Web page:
This post is about the weekend election of Jerry Wayne into the once-proud Professional Football Hall of Fame. I’ll add a few observations from last night’s Super Bowl at the end.
I need to take a shower. And brush my teeth. And gargle. Twice.
Enshrining the Cowboys’ owner with the immortals in Canton values making money and turning a profit over winning football games and capturing championships. Jerry was elected solely on his ability to multiply cash. And it’s sickening.
Give Jethro all the credit in the world for buying the Cowboys for 140-million dollars in 1989 and turning them into the world’s most valuable sports franchise at four-billion-plus-dollars today. But at the same time, recognize that Jerry has driven one of the NFL’s marquee franchises into a 21-years-and-counting streak of complete irrelevance on the field. Honor Jerry Wayne for sticking it to the networks and raising the annual revenue the league takes in on television contracts to 44.5-billion dollars. But, keep in mind that the Cowboys have not won a divisional round playoff game since Toy Story was released as Pixar’s very first full-length animated movie. Sure, praise Jerry for sticking with Pepsi and wearing Nike and going with Miller Lite and putting on Papa John’s pajamas to revolutionize the way the NFL does marketing agreements and stadium deals. But don’t forget that he fired Jimmy Johnson for winning back-to-back to Super Bowls and hired Barry Switzer. And Dave Campo.
Yes, for more than two decades Jerry Wayne has made the NFL and all its team owners more money than they could have ever possibly dreamed. Jerry is a genius when it comes to making money. When it comes to stadium revenue, team marketing, club sponsorships, labor negotiations, and TV contracts, there’s no stopping Jerry Wayne. He’s going to win those games every time.
At the expense of his team on the football field. Every time.
The timing’s good for Jerry, huh? I wonder if Jerry had been eligible last year, when the Cowboys were 4-12, if he would have received the votes. What if his name didn’t appear on the ballot until next season when Dallas will be playing a bunch of division winners on its schedule instead of this year’s cellar dwellers? Would he still be elected?
Jerry has demonstrated over and over that making money is a whole lot more important to him than winning championships. He proves it every year. He’s fond of saying that nobody ever really owns the Cowboys; one only takes care of them for a while before passing them on. When that day comes, the Cowboys will be richer in the bank than when he first took over, but in far worse shape on the field.
The Hall of Fame inducted Tex Schramm and Tom Landry for building a dynastic team that posted 20-straight winning seasons, went to Super Bowls, won championships, and captured America’s heart with its dramatic performances of grace and power on the field. Now the Hall of Fame has inducted Jerry Wayne for making a whole lot of money for the NFL owners. The fact that he’s destroyed the on-field product in the process doesn’t seem to matter.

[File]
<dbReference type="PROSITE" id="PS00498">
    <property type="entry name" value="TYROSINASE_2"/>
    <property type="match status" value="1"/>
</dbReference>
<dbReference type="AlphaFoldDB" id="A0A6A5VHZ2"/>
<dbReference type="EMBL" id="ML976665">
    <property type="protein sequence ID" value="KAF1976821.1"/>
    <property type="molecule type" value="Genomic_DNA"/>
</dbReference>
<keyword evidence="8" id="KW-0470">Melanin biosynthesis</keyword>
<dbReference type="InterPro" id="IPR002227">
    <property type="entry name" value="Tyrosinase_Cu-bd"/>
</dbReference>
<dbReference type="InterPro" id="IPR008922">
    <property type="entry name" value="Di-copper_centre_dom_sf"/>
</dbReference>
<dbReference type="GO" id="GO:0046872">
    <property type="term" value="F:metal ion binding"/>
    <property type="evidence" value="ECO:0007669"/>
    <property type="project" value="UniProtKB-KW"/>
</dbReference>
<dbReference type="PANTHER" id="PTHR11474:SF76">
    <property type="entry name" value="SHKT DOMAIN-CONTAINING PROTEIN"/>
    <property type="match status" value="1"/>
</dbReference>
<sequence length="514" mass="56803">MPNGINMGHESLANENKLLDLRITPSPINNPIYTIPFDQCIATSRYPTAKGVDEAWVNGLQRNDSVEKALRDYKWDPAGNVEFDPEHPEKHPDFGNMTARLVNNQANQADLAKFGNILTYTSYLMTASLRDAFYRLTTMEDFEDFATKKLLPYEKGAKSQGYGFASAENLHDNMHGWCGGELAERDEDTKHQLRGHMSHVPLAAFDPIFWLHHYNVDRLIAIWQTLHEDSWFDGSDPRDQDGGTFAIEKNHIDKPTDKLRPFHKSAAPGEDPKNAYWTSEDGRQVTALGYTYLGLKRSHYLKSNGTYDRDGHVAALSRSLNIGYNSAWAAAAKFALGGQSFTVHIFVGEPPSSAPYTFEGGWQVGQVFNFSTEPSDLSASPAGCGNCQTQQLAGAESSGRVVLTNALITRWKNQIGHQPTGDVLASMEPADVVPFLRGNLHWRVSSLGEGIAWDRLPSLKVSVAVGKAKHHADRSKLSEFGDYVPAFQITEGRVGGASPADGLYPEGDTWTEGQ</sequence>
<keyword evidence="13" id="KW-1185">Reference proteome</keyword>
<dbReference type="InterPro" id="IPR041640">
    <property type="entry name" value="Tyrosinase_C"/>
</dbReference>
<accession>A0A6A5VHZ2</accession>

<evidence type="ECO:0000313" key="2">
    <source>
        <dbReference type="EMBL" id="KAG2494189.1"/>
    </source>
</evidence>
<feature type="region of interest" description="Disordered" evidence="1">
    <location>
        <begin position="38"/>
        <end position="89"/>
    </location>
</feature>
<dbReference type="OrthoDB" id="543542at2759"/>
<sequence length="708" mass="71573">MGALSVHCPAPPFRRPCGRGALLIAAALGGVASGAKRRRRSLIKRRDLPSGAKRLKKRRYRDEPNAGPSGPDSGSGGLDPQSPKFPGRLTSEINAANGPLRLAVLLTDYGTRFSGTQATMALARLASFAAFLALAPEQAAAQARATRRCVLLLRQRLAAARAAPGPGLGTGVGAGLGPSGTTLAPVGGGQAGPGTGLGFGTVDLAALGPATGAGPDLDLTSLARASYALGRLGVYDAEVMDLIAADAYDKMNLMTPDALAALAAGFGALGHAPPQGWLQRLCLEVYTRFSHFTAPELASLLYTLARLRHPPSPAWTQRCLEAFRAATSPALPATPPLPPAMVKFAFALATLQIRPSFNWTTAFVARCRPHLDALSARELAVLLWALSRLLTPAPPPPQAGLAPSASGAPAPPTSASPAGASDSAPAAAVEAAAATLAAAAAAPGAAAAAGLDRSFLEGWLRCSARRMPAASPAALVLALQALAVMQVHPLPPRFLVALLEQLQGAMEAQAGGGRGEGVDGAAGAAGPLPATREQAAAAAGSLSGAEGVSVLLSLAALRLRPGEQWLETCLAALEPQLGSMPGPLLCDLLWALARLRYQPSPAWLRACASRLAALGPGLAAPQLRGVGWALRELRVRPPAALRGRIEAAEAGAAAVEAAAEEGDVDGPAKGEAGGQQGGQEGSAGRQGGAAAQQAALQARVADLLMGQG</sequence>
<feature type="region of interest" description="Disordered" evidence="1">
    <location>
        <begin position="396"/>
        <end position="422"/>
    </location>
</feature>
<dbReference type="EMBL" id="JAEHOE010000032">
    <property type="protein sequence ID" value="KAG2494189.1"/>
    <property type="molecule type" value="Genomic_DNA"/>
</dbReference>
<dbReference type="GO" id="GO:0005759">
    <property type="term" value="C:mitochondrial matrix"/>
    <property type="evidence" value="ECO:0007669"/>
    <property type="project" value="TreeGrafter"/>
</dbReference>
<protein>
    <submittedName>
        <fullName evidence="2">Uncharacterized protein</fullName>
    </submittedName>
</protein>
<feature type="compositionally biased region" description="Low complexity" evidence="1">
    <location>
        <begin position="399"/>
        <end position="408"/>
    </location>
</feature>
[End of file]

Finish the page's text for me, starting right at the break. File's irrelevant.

All credit to Brady and Belichick and the Patriots’ D. Let’s recognize that coming from 25-points down to win the Super Bowl is a monumental achievement. Let’s acknowledge that holding the wild Falcons’ offense to zero points over the final nineteen minutes is an incredible accomplishment. But let’s never forget that Atlanta cost themselves the trophy. They gave it away.
I don’t pretend to know all that happens on the field and on the sidelines, in and in-between the huddles, in the headsets, and player-to-player. I know it must all happen extremely fast. But coaches and quarterbacks do things all the time that make no sense.
For example, at the end of the game-winning drive in overtime, after the pass interference in the end zone, on first and goal at the one yard line, why did Tom Brady throw a fade route to the corner? It was nearly picked off! One more half-a-step and the linebacker intercepts and the Falcons get the ball at the 25! Atlanta’s defense has been on the field for more than 40-minutes. They’re clearly exhausted, they’re on their heels, they’ve got nothing left. Just run it up the middle and win the game. Just run the ball. They did that on second down. But because they attempted a pass on first down, they almost didn’t get the chance.
Back to the Falcons choking away the game.
Atlanta’s up by eight points and they’re at the New England 22-yard-line with 4:40 to play in the game. That’s a 39-yard field goal to go up two scores. If you run the ball straight up the gut three times in a row, then kick the points, you’re got an eleven-point lead with less than two minutes to play. The only thing you absolutely cannot do is go backwards 23 yards!
So they lose one yard on the first run. And then they panic. Ryan attempts a pass and he’s trapped for a 13-yard sack. Then another pass play with a ten yard holding penalty. Then the punt. Then the loss. If they run the ball, they win the game. Instead, they tried passing. And they lost. They went for the mile when an inch would have won the championship.
Like Pete Carroll and the Seahawks two years ago. Just run the ball and win the game.
Don’t give me what we heard from the Atlanta coaches and players last night: “That’s not our offense. We’re always looking to move the ball downfield and score points. We weren’t trying to squeak out a three-point win, we’re trying to play our style, play our game.”
Knowing how to close out a game, how to milk the clock and kick a championship clinching field goal, should probably be added somewhere next year in the Falcons’ playbook.
For my money, with a nod to Turbo Tax’s Humpty Dumpty and T-Mobile’s Martha Stewart and Snoop Dogg ads, my three favorite commercials from last night were Skittles, Busch Beer, and the Intel ad featuring Tom Brady. When he snatched that dropped pancake off the floor and away from his dog…